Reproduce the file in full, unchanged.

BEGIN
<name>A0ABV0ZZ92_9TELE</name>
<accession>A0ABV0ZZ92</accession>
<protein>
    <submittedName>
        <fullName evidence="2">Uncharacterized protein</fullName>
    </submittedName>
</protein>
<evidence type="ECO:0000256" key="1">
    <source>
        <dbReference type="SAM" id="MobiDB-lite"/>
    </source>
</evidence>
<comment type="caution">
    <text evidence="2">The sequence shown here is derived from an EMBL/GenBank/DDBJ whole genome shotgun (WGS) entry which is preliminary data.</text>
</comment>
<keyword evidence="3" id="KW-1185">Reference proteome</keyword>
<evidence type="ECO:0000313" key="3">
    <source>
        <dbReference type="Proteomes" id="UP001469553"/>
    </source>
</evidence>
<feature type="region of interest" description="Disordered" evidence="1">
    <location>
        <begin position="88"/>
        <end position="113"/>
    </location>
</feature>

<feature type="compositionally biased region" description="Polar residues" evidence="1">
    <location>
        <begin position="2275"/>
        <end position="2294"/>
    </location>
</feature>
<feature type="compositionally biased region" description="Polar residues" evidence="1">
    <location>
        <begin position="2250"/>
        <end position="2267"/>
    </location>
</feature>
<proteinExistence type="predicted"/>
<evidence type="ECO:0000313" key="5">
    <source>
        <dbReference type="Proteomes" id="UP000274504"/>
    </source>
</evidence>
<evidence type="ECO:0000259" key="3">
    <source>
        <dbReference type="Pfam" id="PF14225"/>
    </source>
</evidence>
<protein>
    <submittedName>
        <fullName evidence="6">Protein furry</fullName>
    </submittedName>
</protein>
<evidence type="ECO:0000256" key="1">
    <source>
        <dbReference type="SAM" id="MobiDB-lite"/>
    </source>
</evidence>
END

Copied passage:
<name>A0ABV0ZZ92_9TELE</name>
<accession>A0ABV0ZZ92</accession>
<protein>
    <submittedName>
        <fullName evidence="2">Uncharacterized protein</fullName>
    </submittedName>
</protein>
<evidence type="ECO:0000256" key="1">
    <source>
        <dbReference type="SAM" id="MobiDB-lite"/>
    </source>
</evidence>
<comment type="caution">
    <text evidence="2">The sequence shown here is derived from an EMBL/GenBank/DDBJ whole genome shotgun (WGS) entry which is preliminary data.</text>
</comment>
<keyword evidence="3" id="KW-1185">Reference proteome</keyword>
<evidence type="ECO:0000313" key="3">
    <source>
        <dbReference type="Proteomes" id="UP001469553"/>
    </source>
</evidence>
<feature type="region of interest" description="Disordered" evidence="1">
    <location>
        <begin position="88"/>
        <end position="113"/>
    </location>
</feature>

<feature type="compositionally biased region" description="Polar residues" evidence="1">
    <location>
        <begin position="2275"/>
        <end position="2294"/>
    </location>
</feature>
<feature type="compositionally biased region" description="Polar residues" evidence="1">
    <location>
        <begin position="2250"/>
        <end position="2267"/>
    </location>
</feature>
<proteinExistence type="predicted"/>
<evidence type="ECO:0000313" key="5">
    <source>
        <dbReference type="Proteomes" id="UP000274504"/>
    </source>
</evidence>
<evidence type="ECO:0000259" key="3">
    <source>
        <dbReference type="Pfam" id="PF14225"/>
    </source>
</evidence>
<protein>
    <submittedName>
        <fullName evidence="6">Protein furry</fullName>
    </submittedName>
</protein>
<evidence type="ECO:0000256" key="1">
    <source>
        <dbReference type="SAM" id="MobiDB-lite"/>
    </source>
</evidence>